The Icefields Discovery Centre

The Icefields Discovery Centre is the launching point for all tours to the Athabasca Glacier.

The day was wearing on, so after returning down the trail we went straight to the Glacier Center for a late lunch. There are two restaurants there — a more formal dining room called Altitude and the more casual, Chalet cafe.  We enjoyed a quick lunch at the cafe, then wandered around the interpretive center and watched the 20 minute movie.

An Ice Explorer Bus

This custom made Ice Explorer bus is our transportation onto the Athabasca Glacier.

In order to visit the Athabasca Glacier on the Ice Explorers you need a ticket which we had pre-purchased.  We met our bus at the designated departure time for the 5 minute ride up to the ice explorers.  Our bus driver/tour guide transferred us onto the Explorer and we were off to drive onto the glacier.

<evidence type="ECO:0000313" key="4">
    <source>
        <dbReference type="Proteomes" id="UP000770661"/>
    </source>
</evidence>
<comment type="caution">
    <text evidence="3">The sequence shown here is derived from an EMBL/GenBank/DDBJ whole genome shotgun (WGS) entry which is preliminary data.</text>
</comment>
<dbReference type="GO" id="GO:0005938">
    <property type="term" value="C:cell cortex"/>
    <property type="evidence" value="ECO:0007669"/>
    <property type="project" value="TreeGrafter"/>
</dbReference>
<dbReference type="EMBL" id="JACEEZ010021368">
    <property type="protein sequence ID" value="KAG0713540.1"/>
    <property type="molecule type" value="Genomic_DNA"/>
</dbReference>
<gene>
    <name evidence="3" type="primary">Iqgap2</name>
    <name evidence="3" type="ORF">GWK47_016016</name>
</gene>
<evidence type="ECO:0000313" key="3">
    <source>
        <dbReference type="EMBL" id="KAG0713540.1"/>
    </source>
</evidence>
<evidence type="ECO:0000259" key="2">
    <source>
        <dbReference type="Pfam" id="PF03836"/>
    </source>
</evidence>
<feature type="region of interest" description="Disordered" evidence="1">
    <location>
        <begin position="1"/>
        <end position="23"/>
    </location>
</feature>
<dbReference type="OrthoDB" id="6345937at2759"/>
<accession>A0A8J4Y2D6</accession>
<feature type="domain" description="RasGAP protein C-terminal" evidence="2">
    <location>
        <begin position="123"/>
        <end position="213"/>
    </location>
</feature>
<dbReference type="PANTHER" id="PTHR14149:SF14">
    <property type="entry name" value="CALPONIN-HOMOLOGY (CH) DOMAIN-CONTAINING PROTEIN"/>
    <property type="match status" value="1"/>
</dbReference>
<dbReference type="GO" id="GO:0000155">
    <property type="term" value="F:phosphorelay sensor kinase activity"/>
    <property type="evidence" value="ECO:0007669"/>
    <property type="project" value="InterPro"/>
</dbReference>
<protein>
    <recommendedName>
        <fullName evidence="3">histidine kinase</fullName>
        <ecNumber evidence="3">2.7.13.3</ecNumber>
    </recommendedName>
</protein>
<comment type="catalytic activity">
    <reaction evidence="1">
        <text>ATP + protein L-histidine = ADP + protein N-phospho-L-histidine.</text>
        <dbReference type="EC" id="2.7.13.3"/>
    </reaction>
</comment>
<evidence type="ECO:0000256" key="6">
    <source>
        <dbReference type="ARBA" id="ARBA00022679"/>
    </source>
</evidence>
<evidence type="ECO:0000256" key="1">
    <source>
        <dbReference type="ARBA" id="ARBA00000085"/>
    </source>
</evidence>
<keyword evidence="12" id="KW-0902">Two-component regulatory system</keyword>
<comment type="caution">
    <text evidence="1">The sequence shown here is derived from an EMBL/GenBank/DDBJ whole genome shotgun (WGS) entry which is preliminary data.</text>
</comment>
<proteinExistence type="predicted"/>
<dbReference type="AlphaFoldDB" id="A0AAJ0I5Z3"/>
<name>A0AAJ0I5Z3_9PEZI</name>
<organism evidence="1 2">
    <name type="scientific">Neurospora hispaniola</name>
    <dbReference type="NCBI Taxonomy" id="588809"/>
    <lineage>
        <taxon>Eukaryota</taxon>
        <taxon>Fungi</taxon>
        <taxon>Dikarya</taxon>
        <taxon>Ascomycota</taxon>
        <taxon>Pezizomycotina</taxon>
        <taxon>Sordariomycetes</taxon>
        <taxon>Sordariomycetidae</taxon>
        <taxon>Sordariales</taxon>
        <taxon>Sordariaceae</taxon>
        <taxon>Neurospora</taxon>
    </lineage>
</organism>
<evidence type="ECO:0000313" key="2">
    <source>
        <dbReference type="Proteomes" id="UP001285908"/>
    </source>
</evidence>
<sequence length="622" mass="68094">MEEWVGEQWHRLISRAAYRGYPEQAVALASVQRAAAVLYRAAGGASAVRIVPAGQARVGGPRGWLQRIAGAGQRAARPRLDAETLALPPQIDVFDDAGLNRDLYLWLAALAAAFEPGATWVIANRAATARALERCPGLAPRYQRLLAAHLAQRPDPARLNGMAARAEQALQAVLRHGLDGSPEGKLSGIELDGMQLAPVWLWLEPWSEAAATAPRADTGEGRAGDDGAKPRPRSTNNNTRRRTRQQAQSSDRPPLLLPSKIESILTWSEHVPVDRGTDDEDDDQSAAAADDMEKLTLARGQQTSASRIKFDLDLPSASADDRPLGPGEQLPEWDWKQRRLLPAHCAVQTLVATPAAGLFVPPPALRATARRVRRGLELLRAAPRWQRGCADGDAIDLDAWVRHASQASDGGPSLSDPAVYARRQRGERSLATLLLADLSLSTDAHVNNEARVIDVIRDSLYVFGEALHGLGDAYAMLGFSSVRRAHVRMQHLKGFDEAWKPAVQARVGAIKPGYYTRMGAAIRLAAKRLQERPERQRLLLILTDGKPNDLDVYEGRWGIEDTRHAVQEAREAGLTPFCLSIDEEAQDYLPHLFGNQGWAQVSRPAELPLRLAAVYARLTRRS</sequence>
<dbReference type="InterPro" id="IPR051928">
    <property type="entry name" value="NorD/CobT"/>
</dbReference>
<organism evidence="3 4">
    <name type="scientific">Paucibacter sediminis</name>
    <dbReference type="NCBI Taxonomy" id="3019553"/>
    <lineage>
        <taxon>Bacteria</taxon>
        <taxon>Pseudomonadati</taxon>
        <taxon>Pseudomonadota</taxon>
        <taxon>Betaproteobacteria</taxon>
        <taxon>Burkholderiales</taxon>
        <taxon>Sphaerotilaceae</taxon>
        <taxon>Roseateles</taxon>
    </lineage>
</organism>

It was snowing quite heavily, but surprisingly there was no wind.  The safe zones were clearly marked and we enjoyed exploring the area.  During busy times there can be as many as 200 guests up there at a time, but during our visit there were only 30 of us so it was easy to interact with the two guides and have space to enjoy the expanse of snow covered glacier before us without feeling crowded.

Snowman on the Glacier

A previous visitor made the best of the snowy conditions taking the opportunity to build a patriotic snowman.

My favourite part was a toss up between the glacier blue ice peeking through the snow and the snowman someone had stopped to build.

It was a great two night trip and we were sad to head home the next morning but happy to have experienced the snowy autumn days on the Icefields Parkway.

Mount Athabasca

A sign points to Mount Athabasca from the parking lot of the Discover Centre.